For some investors, an annuity can be a good fit. It all depends on your long-term retirement goals, financial situation and investment strategy. An annuity also can provide another option for tax-deferred investment growth if you've maxed out your other retirement contributions.

One thing to consider, though, is the potential tax implications. Work with your tax professional to determine how to maximize your tax strategy with annuities, especially if withdrawals in retirement could bump you into a higher income tax bracket.

Get advice from a trusted professional

Before making any investment decisions, it's a good idea to discuss your situation, concerns and goals with a professional, who can help you determine if an annuity is the right fit for you. To learn more about annuities, connect with a local Thrivent financial advisor.

Annuities are intended to be long term, particularly for retirement. Guarantees are based on the financial strength and claims-paying ability of the insurance company/insurer.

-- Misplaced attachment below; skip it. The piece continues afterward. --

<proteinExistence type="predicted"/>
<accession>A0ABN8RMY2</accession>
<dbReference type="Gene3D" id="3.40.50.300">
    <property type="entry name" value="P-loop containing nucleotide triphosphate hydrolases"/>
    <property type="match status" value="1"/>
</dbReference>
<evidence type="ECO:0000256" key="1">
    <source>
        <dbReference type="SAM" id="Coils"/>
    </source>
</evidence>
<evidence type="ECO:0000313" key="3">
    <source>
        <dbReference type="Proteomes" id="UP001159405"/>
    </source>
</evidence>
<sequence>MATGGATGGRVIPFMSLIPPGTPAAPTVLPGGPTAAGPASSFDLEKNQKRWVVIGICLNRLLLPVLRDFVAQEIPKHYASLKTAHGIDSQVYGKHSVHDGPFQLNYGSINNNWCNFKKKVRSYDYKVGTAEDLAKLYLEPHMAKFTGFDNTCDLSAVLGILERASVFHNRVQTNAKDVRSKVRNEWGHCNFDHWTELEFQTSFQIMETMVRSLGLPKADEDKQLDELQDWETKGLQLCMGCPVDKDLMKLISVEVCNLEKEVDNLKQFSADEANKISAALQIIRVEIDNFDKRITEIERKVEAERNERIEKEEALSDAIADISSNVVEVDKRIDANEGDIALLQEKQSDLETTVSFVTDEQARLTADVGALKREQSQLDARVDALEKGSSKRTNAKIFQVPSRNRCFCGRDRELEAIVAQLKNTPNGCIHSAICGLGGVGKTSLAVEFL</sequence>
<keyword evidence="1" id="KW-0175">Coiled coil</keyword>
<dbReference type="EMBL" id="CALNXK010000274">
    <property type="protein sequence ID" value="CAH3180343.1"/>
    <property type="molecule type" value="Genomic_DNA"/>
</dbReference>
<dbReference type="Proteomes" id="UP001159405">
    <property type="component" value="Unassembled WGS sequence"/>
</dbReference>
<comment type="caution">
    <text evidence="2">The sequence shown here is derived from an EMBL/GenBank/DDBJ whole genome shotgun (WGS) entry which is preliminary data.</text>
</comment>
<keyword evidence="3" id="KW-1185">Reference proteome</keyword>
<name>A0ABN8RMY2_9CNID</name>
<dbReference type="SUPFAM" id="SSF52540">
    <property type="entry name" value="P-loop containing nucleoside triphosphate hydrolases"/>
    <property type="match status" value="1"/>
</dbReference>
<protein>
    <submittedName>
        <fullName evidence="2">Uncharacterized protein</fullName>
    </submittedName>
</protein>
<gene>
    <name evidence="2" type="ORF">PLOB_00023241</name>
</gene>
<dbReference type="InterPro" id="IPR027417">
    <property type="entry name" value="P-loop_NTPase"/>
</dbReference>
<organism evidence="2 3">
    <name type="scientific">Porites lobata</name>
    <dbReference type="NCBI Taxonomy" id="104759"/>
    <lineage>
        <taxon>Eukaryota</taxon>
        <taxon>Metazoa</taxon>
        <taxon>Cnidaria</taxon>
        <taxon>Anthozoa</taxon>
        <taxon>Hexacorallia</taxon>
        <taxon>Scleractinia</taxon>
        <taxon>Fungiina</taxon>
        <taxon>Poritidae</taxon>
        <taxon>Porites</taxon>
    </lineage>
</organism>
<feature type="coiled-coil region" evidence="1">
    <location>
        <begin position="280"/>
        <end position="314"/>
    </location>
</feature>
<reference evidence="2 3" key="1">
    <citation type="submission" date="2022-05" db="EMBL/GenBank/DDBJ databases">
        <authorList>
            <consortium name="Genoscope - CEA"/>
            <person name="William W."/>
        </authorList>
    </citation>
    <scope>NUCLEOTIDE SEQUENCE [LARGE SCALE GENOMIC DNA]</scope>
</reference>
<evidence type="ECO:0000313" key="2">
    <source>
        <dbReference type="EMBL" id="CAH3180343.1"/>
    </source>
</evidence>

Thrivent and its financial advisors and professionals do not provide legal, accounting or tax advice. Consult your attorney or tax professional.

Holding an annuity inside a tax-qualified plan does not provide any additional tax benefits. Withdrawals and surrenders will decrease the value of an annuity and subsequently the income received. Any withdrawals in excess of 10% may be subject to a surrender charge. The taxable portion of each annuity distribution is subject to income taxation. If a taxpayer is younger than 59½ at the time of distribution, a 10% federal tax penalty will apply to the taxable portion of the distribution unless a penalty-tax exception applies. Thrivent and its financial professionals do not provide legal, accounting or tax advice. Consult your attorney or tax professional.

Thrivent financial advisors and professionals have general knowledge of the Social Security tenets. For complete details on your situation, contact the Social Security Administration.

Investing involves risk, including the possible loss of principal. The prospectus and summary prospectuses of the variable annuity contract and underlying investment options contain information on investment objectives, risks, charges and expenses, which investors should read carefully and consider before investing.

Riders are optional and available for an additional cost.